Confirmation came this week that turning a blind eye to the inequality and poverty in our midst is as dumb as it gets. Not mean-spirited, although you could argue that too, but plain dumb.
On October 13th the Economist produced a special report on inequality and called for ‘True Progressivism” (Here is a small online piece).
In that report it tabled the mounting evidence that inequality damages the prospects for everyone, not just those unfortunate enough to be struggling on low incomes.
..the economics establishment has become concerned about who gets what. Research by economists at the IMF suggests that income inequality slows growth, causes financial crises and weakens demand…More controversial studies purport to link widening income gaps with all manner of ills, from obesity to suicide…A survey for the World Economic Forum meeting at Dovos pointed to inequality as the most pressing problem in the coming decade (alongside fiscal imbalances). In all sections of society, there is growing agreement that the world is becoming more unequal, and that today’s disparities and their likely trajectory are dangerous.
It’s not that inequality per se is bad, the problem is the size of the gap and how we got here. Paying talented, innovative risk-takers is necessary if you want a dynamic economy and society – so you will always have to accept some spread of income and wealth if you want to live in a thriving community.
But you don’t want the gap between the haves and have nots to become so large that radical political movements emerge that end up helping no-one, just redistributing what already exists and proving very poor at generating new wealth. The former eastern bloc countries are a classic example of this. Last year’s August riots in London are a teaser of what can occur.
Also when the gap gets too large, it becomes near-on impossible for talented youngsters from poor backgrounds to leap the divide and achieve to their potential, and we are all the poorer for that. Our economy won’t deliver unless our talent, wherever it comes from, can rise to the top.
Equally concerning is the fact that this recent widening in inequality has been caused not by talented people getting just rewards but by rules allowing some people to exploit political connections and consumer ignorance. The banking sector is a classic example of this. Success in persuading governments that catastrophe would follow if banks were allowed to fail meant bank executives could take high risks, share the high rewards among themselves when the risks paid off and pass the losses on to the tax payer when they didn’t. Weak consumer protection laws meant finance sector firms passed on ridiculous risks to their unaware customers while all the time pocketing a high and steady fee. This excessive remuneration in the finance sector arguably set a benchmark for other executives, lifting pay at the top for many industries.
Another contributor to widening inequality reported by the Economist and blindingly obvious in New Zealand is the presence of glaring gaps in the tax-system. Exemptions which can be exploited by those with wealth have – surprise, surprise – allowed the wealthy to get richer faster than everyone else. In New Zealand the most obvious exemptions relate to land and housing but there are others too, which allow capital gains on financial transactions to be exempt from tax.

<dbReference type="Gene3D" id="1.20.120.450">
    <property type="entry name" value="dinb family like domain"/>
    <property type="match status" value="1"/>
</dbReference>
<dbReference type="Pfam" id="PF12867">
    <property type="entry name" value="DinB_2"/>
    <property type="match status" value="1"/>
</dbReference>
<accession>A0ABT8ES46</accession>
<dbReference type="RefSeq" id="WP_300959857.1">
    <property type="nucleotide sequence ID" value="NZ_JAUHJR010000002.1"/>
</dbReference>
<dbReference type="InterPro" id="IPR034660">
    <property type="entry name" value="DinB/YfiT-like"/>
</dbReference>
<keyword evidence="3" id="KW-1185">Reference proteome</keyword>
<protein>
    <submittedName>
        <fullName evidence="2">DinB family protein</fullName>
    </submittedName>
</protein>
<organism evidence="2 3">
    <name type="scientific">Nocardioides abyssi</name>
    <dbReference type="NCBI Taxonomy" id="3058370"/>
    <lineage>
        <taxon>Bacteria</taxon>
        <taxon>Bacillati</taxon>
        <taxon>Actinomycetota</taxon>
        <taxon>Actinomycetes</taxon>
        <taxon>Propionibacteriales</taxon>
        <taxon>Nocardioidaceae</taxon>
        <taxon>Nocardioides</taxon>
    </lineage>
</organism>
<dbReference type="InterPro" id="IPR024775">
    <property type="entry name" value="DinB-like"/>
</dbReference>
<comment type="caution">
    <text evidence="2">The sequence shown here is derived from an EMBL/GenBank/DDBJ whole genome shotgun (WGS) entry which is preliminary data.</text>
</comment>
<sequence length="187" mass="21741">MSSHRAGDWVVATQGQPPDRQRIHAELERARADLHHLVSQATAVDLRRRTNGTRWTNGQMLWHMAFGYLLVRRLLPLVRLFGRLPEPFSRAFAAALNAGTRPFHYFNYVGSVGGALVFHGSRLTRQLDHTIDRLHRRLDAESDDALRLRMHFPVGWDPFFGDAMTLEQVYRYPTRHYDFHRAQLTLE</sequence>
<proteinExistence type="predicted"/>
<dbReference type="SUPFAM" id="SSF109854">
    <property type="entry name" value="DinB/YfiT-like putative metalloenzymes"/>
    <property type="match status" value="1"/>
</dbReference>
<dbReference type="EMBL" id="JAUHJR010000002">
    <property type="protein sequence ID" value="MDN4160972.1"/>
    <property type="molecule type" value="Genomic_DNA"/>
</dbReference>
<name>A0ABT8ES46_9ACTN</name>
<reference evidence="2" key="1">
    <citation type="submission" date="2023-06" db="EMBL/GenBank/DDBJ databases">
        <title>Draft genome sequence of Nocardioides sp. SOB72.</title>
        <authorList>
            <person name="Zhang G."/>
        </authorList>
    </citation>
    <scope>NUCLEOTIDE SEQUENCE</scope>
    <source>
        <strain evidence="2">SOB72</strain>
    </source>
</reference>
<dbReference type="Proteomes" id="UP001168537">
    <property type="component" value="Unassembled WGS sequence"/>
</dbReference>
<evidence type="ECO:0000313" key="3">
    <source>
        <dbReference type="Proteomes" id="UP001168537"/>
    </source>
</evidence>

The Economist calls for a ‘radical’ rethink – keeping to the same tax approach and tinkering with it just doesn’t cut it. Lifting top tax rates when your tax base is so leaky is pointless – in New Zealand it will only drive more investment into unproductive housing where the exemptions are, and out of business, doing nothing to boost revenues or reduce inequality. We need to close down those holes by taxing wealth whether it is invested in housing, land or something else.
The other side of inequality and the redistribution which addresses it is of course the welfare system. The Economist calls for greater targeting of benefits, but also new approaches, and points to the lessons to be learned from Latin America. We’d disagree that increased targeting makes sense for New Zealand – we simply can’t afford the dead weight costs of administering a tightly targeted system. The army of bureaucrats and consultants that deliver our present system costs hundreds of millions of dollars a year. Nor can we afford the indirect costs that targeting brings, like discouraging part time work.
We’d agree there is much to be learned from Latin America. Capital-based taxes like the one we recommended in the Big Kahuna have been recommended and implemented there. And the Brazilian family support policy the Economist reports as promising has more in common with the universal child payment recently recommended by the Expert Advisory Group to the Children’s Commissioner than the current system of targeting of child benefits in New Zealand which depends on parents working a minimum number of hours a week.
We’d agree wholeheartedly with the Economist that it’s time for new thinking and new solutions. What’s needed too – and what is most obviously lacking – is political courage
“At the core, there is a failure of ideas. The right is still not convinced that inequality matters. The left’s default position is to raise income-tax rates for the wealthy and to increase spending still further…A far more dramatic rethink is needed: call it True Progressivism.”